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Immigration and gun control discussed by Catholic bishops in Baltimore


The U.S. Conference of Catholic Bishops is holding its annual fall meeting in Baltimore this week. The meeting entails three days of prayer, reflection and politics, as top church decision-makers weigh in on the same issues being debated across the nation's capital, including immigration and gun control.

"(Immigrants) who are often fleeing horrible violence, terrorism and disaster. Their journey is our journey," said Bishop Vasquez.

Bishops advocated for inclusion by embracing immigrants and migrants. That stance is in direct opposition to the Trump administration.

"We have resources for our local churches, our diocese, to be able to pursue policies. We try to work out, sometimes, in terms of legislatures or Congress or the administration," said Cardinal Daniel DiNardo, USCCB president.

A small but dedicated group of protesters demanded the Roman Catholic Church designate one "sanctuary church" in every diocese in America.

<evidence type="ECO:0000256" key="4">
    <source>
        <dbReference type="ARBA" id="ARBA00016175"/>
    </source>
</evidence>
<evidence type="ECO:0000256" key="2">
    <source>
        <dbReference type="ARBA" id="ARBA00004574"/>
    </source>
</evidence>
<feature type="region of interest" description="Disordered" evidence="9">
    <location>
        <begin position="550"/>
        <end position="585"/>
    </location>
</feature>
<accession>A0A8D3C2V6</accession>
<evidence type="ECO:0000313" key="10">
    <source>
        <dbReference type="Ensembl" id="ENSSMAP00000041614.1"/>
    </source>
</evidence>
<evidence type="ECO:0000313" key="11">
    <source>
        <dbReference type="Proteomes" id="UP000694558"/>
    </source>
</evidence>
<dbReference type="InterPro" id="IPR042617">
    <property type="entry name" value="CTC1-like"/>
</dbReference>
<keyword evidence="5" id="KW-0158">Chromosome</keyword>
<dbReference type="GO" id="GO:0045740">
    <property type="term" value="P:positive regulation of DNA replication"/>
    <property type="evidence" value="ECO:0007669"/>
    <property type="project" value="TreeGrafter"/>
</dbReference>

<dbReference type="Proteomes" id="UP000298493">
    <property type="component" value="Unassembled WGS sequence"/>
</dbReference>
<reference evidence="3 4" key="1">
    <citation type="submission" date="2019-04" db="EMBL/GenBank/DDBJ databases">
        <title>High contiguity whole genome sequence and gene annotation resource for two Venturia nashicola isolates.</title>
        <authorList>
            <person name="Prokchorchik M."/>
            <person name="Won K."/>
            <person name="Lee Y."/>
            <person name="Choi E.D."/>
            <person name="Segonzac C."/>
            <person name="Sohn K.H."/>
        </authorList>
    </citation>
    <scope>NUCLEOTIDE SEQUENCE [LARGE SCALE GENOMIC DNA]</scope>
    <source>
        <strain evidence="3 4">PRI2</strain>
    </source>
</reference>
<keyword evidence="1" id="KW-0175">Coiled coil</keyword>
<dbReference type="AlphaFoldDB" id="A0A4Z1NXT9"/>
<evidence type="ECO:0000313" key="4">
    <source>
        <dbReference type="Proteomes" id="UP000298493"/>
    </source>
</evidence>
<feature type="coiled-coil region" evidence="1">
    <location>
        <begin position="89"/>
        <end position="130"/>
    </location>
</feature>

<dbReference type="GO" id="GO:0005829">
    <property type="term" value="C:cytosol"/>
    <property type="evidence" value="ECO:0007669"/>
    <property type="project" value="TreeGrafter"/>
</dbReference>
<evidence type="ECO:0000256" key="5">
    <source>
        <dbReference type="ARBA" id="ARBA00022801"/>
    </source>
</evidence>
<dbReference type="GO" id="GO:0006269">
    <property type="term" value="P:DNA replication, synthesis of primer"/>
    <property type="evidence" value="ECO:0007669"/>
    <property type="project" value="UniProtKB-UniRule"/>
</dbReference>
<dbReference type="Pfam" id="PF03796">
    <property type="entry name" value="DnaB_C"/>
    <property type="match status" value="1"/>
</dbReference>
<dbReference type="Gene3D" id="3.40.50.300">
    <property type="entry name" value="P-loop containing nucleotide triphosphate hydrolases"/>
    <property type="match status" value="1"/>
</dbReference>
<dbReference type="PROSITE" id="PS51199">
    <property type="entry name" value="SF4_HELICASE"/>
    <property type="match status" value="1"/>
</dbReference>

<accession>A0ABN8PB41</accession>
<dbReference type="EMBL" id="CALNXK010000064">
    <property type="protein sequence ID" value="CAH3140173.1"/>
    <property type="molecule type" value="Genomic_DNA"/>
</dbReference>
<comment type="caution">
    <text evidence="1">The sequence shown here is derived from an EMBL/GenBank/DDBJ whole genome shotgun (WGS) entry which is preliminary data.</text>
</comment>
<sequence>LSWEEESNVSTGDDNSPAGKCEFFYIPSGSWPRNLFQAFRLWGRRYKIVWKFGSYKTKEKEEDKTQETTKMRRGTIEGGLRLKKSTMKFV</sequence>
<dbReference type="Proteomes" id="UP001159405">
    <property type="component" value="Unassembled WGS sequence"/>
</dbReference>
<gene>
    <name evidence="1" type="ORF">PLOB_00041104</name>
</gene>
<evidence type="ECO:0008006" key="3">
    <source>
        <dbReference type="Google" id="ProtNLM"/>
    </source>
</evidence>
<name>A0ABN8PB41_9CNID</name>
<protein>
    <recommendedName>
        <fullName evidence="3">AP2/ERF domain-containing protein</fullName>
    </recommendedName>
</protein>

"To protect immigrants facing deportation. There are a lot of Catholics, immigrants who are Catholic. And the Protestant churches are actually the ones supporting them," said Felix Cepeda, a Catholic protester from New York City.

What are the chances it will happen?

"We have provided resources to help a local diocese make some decision relative to sanctuary city. The conference itself does not go there," DiNardo said.

Gun control was also discussed at the meeting, and the USCCB is in favor of what the conference president calls "commonsense gun legislation."

"We think that this is the time for a good, national discussion and no doubt it will involve debate, we hope, with some change that would come," said DiNardo.

The gathering, which began Sunday with a Mass at the Basilica, runs through Wednesday.

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